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Thread: Shallow well pump lift ability?

  1. #1

    Default Shallow well pump lift ability?

    I have a shallow well pump, located in the house, which is built on slab. I understand that the lifting ability of the average pump is 25 to 29 feet. Am considering laying a new supply line from the well to the house, but to avoid cutting concrete, want to enter the front of the house, go up 8 feet, across a room, and back down again to the pump.

    Will the temporary lift of 8 feet affect the pump's operation, or will the subsequent down section of the pipe offset that initial 8 foot lift, so the pump will operate as if the vertical sections were not there?

    Thanks to anyone who can help.

  2. #2
    Moderator valveman's Avatar
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    The problem is air. Air will accumulate in the high spot and it will be impossible to keep prime. Pipe needs a gradual increase in height up to the pump, which should be at the high point of the suction line.

  3. #3

    Default Shallow well lift - air

    Valveman,

    Thanks for your quick reply. Your answer seems to imply it's not possible to keep all air out of the line, even if all connections are tight. Is that a good interpretation?

    Your explanation of a gradual incline might explain why my existing line starts at the well 3 feet down. That's well below the freeze depth here. I imagine by the time it reaches the house, it's about 2 feet deep.

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    Moderator valveman's Avatar
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    Even without a leak, air will separate from the water and accumulate in the high spots. When there is enough air in the high spot, it will gulp through, and cause your pump to loose prime.

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    I'm not sure I agree with that. Air takes a long time to come out of suspension under pressure and probably takes a long time under vacuum as well. Either way, once primed, it should stay primed even with the vertical loop. What I'm not sure of is if it would act the same way as water does going up to my solar panels. You have to push it up to get it there, but then when it comes back down; does the fall offset the up completely? I think because of friction etc, it's not totally going to offset the push up.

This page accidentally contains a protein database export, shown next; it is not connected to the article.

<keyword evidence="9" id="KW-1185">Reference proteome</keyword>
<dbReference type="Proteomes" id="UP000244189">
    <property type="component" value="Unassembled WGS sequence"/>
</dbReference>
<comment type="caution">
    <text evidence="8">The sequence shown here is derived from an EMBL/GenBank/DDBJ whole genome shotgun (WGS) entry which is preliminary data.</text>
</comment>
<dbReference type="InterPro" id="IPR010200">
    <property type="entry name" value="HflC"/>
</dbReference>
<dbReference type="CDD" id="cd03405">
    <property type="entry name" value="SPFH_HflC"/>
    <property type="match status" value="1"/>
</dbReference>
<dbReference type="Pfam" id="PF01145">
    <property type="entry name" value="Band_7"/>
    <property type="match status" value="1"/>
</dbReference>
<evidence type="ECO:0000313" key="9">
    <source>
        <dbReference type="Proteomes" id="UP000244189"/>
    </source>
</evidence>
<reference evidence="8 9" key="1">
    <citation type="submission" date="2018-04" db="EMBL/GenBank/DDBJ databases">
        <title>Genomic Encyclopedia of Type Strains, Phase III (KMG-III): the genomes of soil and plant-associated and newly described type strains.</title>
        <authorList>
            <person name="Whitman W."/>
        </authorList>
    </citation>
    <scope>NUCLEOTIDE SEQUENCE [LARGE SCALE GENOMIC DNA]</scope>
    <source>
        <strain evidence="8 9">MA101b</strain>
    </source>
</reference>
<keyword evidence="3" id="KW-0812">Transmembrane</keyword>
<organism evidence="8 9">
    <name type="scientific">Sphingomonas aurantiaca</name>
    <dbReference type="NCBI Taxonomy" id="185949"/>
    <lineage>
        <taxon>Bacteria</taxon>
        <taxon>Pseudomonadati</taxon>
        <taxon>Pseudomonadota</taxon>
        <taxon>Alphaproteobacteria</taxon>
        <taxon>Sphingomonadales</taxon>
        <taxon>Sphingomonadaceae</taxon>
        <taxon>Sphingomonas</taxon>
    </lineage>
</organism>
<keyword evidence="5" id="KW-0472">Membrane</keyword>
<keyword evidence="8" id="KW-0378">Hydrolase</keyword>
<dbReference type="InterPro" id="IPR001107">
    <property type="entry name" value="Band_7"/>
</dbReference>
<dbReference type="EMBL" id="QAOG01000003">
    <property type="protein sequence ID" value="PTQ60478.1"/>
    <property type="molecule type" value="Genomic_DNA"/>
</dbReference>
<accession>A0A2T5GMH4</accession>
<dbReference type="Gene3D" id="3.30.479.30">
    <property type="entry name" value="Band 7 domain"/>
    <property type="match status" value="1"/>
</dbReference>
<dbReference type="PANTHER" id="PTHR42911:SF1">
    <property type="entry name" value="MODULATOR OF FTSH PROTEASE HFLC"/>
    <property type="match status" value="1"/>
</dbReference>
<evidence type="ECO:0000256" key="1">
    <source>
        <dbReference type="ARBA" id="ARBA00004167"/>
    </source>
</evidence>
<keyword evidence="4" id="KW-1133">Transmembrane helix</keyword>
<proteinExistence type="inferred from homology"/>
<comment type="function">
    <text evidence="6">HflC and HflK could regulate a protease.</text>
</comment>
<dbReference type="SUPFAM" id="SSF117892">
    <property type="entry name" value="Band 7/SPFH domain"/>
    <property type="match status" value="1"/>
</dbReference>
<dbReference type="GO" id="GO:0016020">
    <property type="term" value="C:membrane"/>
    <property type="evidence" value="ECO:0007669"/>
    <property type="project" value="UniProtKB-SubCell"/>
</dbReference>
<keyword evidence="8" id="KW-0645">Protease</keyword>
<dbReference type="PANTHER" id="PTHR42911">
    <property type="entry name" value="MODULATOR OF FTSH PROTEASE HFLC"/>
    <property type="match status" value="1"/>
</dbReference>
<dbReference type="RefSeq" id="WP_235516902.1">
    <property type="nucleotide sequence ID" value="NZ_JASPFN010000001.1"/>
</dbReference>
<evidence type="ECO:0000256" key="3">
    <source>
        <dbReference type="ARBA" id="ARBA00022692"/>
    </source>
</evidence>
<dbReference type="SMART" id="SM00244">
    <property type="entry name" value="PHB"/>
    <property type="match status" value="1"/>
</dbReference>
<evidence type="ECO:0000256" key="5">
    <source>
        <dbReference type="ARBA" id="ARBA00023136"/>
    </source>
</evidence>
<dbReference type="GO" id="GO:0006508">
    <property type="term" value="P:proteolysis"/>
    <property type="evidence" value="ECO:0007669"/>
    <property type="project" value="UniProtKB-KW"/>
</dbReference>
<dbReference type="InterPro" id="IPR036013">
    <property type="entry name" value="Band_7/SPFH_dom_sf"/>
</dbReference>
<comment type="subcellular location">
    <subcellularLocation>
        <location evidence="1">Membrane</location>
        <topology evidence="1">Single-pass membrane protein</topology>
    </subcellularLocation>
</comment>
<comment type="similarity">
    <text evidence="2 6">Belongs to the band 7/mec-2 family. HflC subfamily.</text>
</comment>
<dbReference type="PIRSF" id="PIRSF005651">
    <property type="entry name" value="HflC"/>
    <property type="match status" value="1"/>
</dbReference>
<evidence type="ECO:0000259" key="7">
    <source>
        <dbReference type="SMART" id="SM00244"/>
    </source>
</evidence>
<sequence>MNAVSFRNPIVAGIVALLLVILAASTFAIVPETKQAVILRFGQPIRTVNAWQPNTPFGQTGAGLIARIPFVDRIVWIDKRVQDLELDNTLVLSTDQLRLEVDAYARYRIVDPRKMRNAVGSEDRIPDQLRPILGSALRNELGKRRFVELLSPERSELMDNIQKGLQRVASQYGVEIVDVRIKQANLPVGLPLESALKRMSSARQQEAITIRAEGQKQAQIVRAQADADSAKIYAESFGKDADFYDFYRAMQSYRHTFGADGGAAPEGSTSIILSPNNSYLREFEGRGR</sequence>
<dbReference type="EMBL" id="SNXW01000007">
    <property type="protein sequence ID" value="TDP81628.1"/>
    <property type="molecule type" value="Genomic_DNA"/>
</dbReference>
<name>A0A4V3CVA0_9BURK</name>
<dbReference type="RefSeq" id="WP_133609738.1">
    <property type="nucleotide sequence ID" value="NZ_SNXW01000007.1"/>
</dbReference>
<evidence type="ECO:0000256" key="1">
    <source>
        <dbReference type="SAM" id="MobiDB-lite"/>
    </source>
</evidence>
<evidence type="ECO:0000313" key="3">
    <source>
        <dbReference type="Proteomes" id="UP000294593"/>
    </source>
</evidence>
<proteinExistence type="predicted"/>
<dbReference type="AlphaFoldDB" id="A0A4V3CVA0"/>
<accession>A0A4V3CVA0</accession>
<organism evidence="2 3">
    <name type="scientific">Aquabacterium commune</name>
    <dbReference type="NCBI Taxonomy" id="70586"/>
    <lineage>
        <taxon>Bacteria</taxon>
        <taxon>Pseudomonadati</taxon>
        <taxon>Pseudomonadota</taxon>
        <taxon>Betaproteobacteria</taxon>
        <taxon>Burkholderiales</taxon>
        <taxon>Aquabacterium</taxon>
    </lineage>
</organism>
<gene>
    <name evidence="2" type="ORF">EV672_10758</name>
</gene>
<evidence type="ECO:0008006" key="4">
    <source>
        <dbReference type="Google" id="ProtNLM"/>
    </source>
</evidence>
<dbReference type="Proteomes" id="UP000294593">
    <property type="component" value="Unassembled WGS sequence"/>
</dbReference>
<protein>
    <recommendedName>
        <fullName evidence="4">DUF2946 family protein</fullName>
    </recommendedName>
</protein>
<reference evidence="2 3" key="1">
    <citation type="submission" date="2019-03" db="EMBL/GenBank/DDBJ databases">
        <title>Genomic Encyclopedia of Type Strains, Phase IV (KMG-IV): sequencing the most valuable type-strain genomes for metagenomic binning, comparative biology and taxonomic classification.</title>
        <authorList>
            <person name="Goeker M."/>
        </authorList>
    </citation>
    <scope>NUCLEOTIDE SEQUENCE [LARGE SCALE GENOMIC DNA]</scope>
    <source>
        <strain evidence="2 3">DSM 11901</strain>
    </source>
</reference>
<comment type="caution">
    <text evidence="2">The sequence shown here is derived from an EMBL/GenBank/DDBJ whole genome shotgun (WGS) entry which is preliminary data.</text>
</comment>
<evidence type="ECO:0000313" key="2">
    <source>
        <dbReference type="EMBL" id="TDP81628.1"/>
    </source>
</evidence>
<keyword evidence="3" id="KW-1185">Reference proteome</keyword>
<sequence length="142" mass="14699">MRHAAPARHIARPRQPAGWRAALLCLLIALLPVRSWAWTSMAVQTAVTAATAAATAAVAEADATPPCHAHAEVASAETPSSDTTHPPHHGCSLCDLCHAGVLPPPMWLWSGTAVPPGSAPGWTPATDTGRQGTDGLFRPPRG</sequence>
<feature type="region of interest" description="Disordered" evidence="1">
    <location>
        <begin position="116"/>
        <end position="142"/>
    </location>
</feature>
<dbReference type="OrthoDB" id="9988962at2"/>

Either way, it's a great question and I would like to know the scientific answer.

    bob...

  6. #6
    That's all folks! Gary Slusser's Avatar
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    I have always read that a jet pump can't suck from more than 25' at sea level, and you should always want to err on the conservative side bcause the static water level can vary.

    This might work IF you primed both ways at the high spot above the ceiling but, I don't think you'll like the results of working a jet pump at its maximum.

    You don't say what diameter well but if possible, I'd put a 1/2 hp 10-13 gpm submersible in the well.
    Gary Slusser Retired (= out of business)
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    Quote Originally Posted by donmcc View Post
    I have a shallow well pump, located in the house, which is built on slab. I understand that the lifting ability of the average pump is 25 to 29 feet. Am considering laying a new supply line from the well to the house, but to avoid cutting concrete, want to enter the front of the house, go up 8 feet, across a room, and back down again to the pump.

    Will the temporary lift of 8 feet affect the pump's operation, or will the subsequent down section of the pipe offset that initial 8 foot lift, so the pump will operate as if the vertical sections were not there?

    Thanks to anyone who can help.
    No it won't work unless this is a two pipe jet pump since 29 + 8 = 37 feet (25 is the recommended cutoff but it cannot exceed 32).

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    That's all folks! Gary Slusser's Avatar
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    But he hasn't said he has 29', he only mentioned 8' and 3' under ground at the well and 2' at the house. So far that's only 13' of elevation and we don't know what static water level he has.
    Gary Slusser Retired (= out of business)
    Click Here to learn how to correctly size or program a water softener.
    CAUTION, as of Nov 12 2013 all YouTube videos showing how to rebuild a Clack valve have an error in them that can cause damage.

  9. #9
    Moderator & Master Plumber hj's Avatar
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    Default lift

    AIr pressure, which makes a shallow well pump work, can only lift the water about 27' as a practical limit, and that is to the point where would have to go horizontal or drop down again. The closer you get to the 27' point the less water it will deliver. As I told a contractor one time who wanted to suck a liquid to the floors of a high rise as the building progressed, "You can pump it to the moon, but you can only suck it 27 feet".

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